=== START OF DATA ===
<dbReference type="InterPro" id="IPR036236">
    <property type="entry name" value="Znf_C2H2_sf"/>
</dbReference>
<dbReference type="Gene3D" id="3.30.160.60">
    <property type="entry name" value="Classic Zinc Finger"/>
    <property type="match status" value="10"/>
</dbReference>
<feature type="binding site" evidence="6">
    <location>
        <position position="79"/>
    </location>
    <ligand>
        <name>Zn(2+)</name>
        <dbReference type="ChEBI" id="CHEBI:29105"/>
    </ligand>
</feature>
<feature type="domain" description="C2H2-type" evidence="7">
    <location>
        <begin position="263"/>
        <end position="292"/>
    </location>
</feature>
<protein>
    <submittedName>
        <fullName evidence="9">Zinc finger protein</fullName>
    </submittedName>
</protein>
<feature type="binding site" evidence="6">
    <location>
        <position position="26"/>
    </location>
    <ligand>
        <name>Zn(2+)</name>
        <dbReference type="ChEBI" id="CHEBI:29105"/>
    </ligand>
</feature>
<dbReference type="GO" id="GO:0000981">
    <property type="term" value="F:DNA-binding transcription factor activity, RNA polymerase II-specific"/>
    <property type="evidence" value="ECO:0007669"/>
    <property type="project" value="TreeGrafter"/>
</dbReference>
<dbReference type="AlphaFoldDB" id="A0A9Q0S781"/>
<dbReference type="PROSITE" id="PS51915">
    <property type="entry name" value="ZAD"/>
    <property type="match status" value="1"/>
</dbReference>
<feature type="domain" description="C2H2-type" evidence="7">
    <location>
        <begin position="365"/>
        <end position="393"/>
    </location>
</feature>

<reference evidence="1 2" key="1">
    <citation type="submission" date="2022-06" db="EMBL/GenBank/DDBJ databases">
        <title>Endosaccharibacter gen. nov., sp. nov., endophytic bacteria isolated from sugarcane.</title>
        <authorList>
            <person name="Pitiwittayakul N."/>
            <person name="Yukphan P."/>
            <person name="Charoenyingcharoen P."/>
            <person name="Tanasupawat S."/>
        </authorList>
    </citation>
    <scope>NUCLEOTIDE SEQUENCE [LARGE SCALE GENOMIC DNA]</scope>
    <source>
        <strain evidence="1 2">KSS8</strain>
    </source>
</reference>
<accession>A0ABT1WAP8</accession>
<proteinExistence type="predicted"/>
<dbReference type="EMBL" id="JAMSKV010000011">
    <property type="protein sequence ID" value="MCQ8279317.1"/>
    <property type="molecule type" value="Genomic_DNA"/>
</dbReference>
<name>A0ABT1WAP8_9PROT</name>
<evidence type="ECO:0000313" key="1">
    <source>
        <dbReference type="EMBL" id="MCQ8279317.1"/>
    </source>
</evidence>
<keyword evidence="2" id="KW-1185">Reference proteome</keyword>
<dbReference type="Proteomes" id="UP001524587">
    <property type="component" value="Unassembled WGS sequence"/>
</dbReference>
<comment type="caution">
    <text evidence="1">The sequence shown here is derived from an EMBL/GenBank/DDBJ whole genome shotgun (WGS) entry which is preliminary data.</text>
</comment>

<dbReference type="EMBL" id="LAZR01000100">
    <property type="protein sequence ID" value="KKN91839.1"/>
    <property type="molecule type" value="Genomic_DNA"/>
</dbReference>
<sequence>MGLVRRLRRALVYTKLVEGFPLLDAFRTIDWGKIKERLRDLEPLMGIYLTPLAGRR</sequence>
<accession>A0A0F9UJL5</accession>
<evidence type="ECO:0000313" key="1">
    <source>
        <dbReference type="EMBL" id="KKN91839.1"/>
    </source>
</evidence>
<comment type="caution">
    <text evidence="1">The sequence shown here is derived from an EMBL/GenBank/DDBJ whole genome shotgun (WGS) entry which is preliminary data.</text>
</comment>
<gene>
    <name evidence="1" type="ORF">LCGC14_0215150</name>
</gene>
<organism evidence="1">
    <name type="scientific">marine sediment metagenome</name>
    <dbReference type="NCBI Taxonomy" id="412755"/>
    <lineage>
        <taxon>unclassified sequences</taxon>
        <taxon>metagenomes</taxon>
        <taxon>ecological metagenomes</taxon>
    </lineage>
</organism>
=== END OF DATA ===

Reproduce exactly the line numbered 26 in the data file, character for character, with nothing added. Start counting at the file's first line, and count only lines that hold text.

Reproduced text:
    </submittedName>